One film explored the process of investigation itself: Enemies of the State, by Sonia Kennebeck. The film challenges the viewer to assess whether a young man adept at hacking is a heroic whistleblower, a child pornographer, a spy, or some combination of all three. It pits narrative against narrative (desperate parents, implacable prosecutors), and shows how the same facts can fit very different stories. It demonstrates, among other things, the effect on trust of a pattern of bad-faith policing and prosecution at both the local and federal level in such cases.

Social Media?

The issue of social media and democracy is turning out to be a tough one for documentary journalism. Richard Poplak and Diana Neille’s Influence profiles a British public relations entrepreneur, Lord Timothy Bell, who moved into the big leagues of political lobbying and influence-peddling, in the process leveraging social media. He’s a wild character, but it’s not clear what we’re to learn. His record was spotty, the film shows; he lost as much as he won, apparently. His South African campaign created unmanageable blowback, and his career imploded moments before he expired of some combination of old age and bad living. In fact, though this is not discussed, his was one of hundreds of such firms, most of which have not imploded, which work worldwide, and which benefit from deep-pocketed political interests (as shown in the excellent documentary Dark Money and in fiction such as Our Brand Is Crisis).

Other documentary approaches to the question of social media in democracy have been frustrating as well. Karim Amer and Jehane Noujaim’s The Great Hack made Cambridge Analytica a similar villain, largely ignoring the fact that, while data-mining

Ramona Diaz, director of “A Thousand Cuts,” with heroic Philippine journalist Maria Ressa.

for profiling is routine, the company never actually did the psychological profiling it claimed it would, while Americans sabotaged their own political process mostly on their own. Jeff Orlowski’s The Social Dilemma explains our current predicament as a problem with technology, although the problems we face in democracy today clearly have to do with an interaction between broken political and economic systems, with technology drilling down into the social cracks.

One Double Exposure film that showed carefully how that works in practice was A Thousand Cuts, in which director Ramona Diaz and her star, the Filipina journalist Maria Ressa (now facing eight politically-motivated criminal charges), drew the connections between social media, Duterte’s political rise, and the weakening and attacks on mainstream media.

Talking It Out.

The symposium addressed a wide range of issues for investigative documentarians. Workshops dealt with fact-checking, impact strategies and legal issues. UCLA Documentary Film Legal Clinic’s lawyers walked the audience authoritatively through myths and truths about fair use. One workshop explored the use of data technologies in visual journalism. The New York Times’ Malachy Browne showed the forensic, data-heavy research behind using grassroots content to recreate, verify and trace events including a shooting of a Palestinian medic. One panel showcased the New York Times’ expansion into long-form documentary production, with Time (on Amazon), Father Soldier Son (on Netflix), and Some Kind of Heaven (a Magnolia release) as three of its upcoming ten projects.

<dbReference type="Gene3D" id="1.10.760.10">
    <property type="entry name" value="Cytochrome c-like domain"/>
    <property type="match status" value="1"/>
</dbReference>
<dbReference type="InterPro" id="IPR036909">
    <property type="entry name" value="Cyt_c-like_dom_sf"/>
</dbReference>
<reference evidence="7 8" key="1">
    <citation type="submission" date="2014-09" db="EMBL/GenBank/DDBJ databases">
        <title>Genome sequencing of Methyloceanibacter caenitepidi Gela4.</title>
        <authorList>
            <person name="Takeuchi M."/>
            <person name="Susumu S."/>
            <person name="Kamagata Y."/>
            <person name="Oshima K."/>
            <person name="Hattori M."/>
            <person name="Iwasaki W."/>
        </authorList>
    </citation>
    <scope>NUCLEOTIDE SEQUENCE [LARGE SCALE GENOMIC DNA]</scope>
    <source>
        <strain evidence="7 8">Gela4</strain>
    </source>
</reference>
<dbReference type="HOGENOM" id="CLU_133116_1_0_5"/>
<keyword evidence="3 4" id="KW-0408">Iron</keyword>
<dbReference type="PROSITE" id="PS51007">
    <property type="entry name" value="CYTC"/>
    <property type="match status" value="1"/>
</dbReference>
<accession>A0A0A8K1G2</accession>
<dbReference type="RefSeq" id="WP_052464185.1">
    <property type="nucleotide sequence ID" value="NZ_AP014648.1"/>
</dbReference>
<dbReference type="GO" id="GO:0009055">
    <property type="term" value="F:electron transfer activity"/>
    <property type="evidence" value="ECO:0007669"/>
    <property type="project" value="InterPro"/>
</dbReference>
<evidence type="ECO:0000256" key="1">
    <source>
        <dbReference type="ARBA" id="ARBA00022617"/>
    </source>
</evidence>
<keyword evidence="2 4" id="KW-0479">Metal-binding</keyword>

Who can and should be telling the story? The theme ran through the conference. A panel on accountable documentary storytelling (full disclosure: I was on it), led by Sonya Childress and Natalie Bullock Brown, argued that filmmakers, particularly those in a position of social dominance, need

Firelight’s Sonya Childress is writing and talking about accountability in documentary.

to work with communities they chronicle, to avoid ingraining the narratives that justify injustice. A working group has launched a values-statement-in-progress. On another panel, Loira Limbal talked about building a rapport with the 24-hour daycare provider, Nunu, with whom she shared a cultural background, in making Through the Night. Many of the families were single-parent. “People ask, ‘Where are the fathers?’ I don’t explain that. That’s a judgment. I’m a single mother, too, and I don’t judge these people.” Instead, she said, she shared their reality. In an interview, Lisa Molomot and Jeff Bemiss, neither of whom are Latinx or from the Southwest, said that they used several ways of overcoming the cultural distance between themselves and their subjects in making Missing in Brooks County: They made some 15 visits to the area; they spent extensive time with their subjects; and crucially, they worked with consultants in the area to prescreen work, to double-check their own narrative choices.